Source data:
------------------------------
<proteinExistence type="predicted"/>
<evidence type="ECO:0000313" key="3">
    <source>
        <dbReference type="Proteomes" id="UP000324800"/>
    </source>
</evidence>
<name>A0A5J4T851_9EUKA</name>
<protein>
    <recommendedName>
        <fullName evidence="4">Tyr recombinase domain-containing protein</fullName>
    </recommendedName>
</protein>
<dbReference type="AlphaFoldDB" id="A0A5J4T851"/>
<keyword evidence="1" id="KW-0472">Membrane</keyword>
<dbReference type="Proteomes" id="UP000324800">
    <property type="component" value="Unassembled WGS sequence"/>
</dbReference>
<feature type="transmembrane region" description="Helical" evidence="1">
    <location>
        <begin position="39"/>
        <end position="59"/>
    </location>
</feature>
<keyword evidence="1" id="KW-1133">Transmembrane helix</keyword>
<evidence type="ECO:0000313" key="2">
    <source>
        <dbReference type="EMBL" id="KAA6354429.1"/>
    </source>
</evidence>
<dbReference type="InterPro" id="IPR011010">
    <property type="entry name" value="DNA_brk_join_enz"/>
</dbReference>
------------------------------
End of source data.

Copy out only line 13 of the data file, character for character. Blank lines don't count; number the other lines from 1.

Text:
<dbReference type="AlphaFoldDB" id="A0A5J4T851"/>